What’s the future of CO2-EOR?

It takes time to develop a CO2 economy

Regina – At times, it has looked like Saskatchewan’s leading stance in the geologic storage of carbon dioxide, as well as its implementation in enhanced oil recovery (EOR), wasn’t gaining much traction worldwide. But that may be changing.

In late February-early March, Sinopec, one of China’s national oil companies, sent a large delegation to Saskatchewan for two weeks to learn about what we are doing here (see related story Page A2).

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But south of border, there may be some impetus to pursue this strategy as well. And if similar strategies were adopted here, it could have impacts in southeast Saskatchewan.

Erik Nickel and Norm Sacuta of the Petroleum Technology Research Centre (PTRC) in Regina spoke to Pipeline News on Feb. 8.

Sacuta, who handles communications with the PTRC, noted that recent changes in American law, specifically one called 45Q, are having significant implications south of the border. Those changes, brought in under President Donald Trump’s major tax reform, involve credits of $30 per tonne for carbon dioxide used in enhanced oil recovery.

As such, there’s a new term being used these days. Carbon capture and storage (CCS) is now being referred to in some circles as carbon capture, utilization and storage (CCUS). Those tax changes may have profound impact on the viability of using carbon dioxide in EOR schemes, and could revive projects that have stalled.

So what’s the future of CO2-EOR?

“The future is very much up to government and government policy,” said Erik Nickel, director of operations, with the Regina-based Petroleum Technology Research Centre. He’s been working with CO2 since 1999, when he worked on characterizing the Weyburn Unit. He did his masters degree on it.

 “If CO2 is deemed an effective mitigation strategy for greenhouse gases, the sky’s the limit. Personally, from a research standpoint, I think we’ve done a lot of work to prove that it is a viable mitigation technique. What we are looking for is uptake from governments to put in place things like 45Q or other incentives to utilize CO2.”

If something like 45Q was implemented in Canada, Nickel thinks we could see the implantation of CCS on the Shand Power Station and other coal-fired power plants, and the building of a CO2 trunk line throughout southeast Saskatchewan, with a ramp-up of CO2 injection in a lot of the Mississippian oilfields in the region.

“As it stands, Weyburn has proven it is an effective technique, not only for EOR, but for mitigation,” he said.

Much of those Mississippian oilfields can literally be seen from the top of the Shand smokestack, that’s how close they are to the potential CO2 source. Nickel, who is a professional geologist by trade, said that the Steelman field is an obvious candidate, but it could be used along that trend into the Pinto field. The Bakken, with known low recovery rates, could also potentially benefit. Waterflood and methane re-injections are being used in the Bakken. Based on preliminary studies, CO2 looks promising.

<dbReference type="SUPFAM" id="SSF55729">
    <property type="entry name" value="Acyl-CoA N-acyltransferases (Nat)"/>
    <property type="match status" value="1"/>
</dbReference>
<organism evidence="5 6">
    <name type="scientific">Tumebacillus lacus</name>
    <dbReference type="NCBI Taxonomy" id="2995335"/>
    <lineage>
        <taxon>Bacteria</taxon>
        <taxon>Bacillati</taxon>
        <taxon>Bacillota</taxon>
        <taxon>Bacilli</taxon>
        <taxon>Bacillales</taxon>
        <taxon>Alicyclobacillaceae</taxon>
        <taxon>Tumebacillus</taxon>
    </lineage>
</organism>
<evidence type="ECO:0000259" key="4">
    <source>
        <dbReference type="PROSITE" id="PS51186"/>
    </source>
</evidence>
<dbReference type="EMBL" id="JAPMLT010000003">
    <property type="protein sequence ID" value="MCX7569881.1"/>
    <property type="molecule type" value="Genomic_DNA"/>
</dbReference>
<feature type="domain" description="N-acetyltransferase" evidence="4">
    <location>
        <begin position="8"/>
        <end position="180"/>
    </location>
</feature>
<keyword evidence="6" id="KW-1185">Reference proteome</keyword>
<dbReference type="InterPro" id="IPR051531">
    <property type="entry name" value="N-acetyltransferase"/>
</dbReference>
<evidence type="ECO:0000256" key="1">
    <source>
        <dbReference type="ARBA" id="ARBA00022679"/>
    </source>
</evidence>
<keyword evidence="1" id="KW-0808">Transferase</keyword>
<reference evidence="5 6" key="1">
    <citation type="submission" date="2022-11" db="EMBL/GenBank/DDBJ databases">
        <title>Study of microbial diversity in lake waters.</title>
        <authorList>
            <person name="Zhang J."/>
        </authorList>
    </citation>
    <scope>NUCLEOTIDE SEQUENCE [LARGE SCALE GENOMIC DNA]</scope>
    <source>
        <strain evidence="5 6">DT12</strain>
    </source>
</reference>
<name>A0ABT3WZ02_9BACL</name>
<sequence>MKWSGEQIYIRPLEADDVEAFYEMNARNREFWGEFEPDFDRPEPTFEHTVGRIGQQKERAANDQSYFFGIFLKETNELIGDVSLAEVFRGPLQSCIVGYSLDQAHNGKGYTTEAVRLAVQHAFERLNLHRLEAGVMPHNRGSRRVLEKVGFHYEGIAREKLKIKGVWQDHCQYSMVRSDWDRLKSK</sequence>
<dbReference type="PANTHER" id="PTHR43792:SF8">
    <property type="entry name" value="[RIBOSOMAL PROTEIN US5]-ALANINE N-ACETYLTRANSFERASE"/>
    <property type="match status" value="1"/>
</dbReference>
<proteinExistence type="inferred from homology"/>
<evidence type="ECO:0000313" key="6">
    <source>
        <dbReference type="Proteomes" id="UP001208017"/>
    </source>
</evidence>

As a producing field, Nickel noted, “The Bakken didn’t even exist when Weyburn was first coming online in 2000. Nobody was talking about the Bakken at that time.

“What can’t be understated is the amount of preparation it would take. It’s not like you could take CO2 out of Shand and then boom! There’s pipelines and boom! Everybody’s using it. There’s a lead time. What these companies have to do to de-risk it is pilot studies, to ensure the CO2 will work. They’re not going to spend $2 billion on something that will probably work. They’ve got to know that it’s going to work.

“What the PTRC can do is help them de-risk those assets, with planning and pilot studies.

“It’s not something that would happen overnight, but when we look back 20 years from now, it could be huge,” Nickel said.

At the 2018 Williston Basin Conference, North Dakota’s governor boldly predicted that his state would reach 2 million barrels per day of oil production, up from the 1.2 million bpd at the time (a year later, the state has now reached 1.4 million bpd). He said they would reach 2 million bpd that by utilizing every CO2 source possible from lignite coal production in the state, and North Dakota could even become a CO2 importer.

Nickel said, “Once they start having to write the cheques to put the capture on these plants, that’s where the rubber meets the road. Saskatchewan is one of the few jurisdictions that had the guts to actually do it. To me, that’s incredibly impressive that we were able to complete this. Of course, there’s going to be controversy and naysayers over what is one of the first of its kind in the world – a lignite coal plant with post-combustion capture. They just don’t exist. If it was to happen on Shand, we could very well see a CO2 economy in Saskatchewan develop. Not overnight, but whereby CO2 is priced at a rate where oil production makes sense and mutually beneficial.”

He noted that coal, in Saskatchewan, is very low cost, and while natural gas may be cheap right now, it may not always be that way.

“I think we have a really ideal setup, in southeast Saskatchewan, where we can build this out as an example of larger scale CCS,” Nickel said. 

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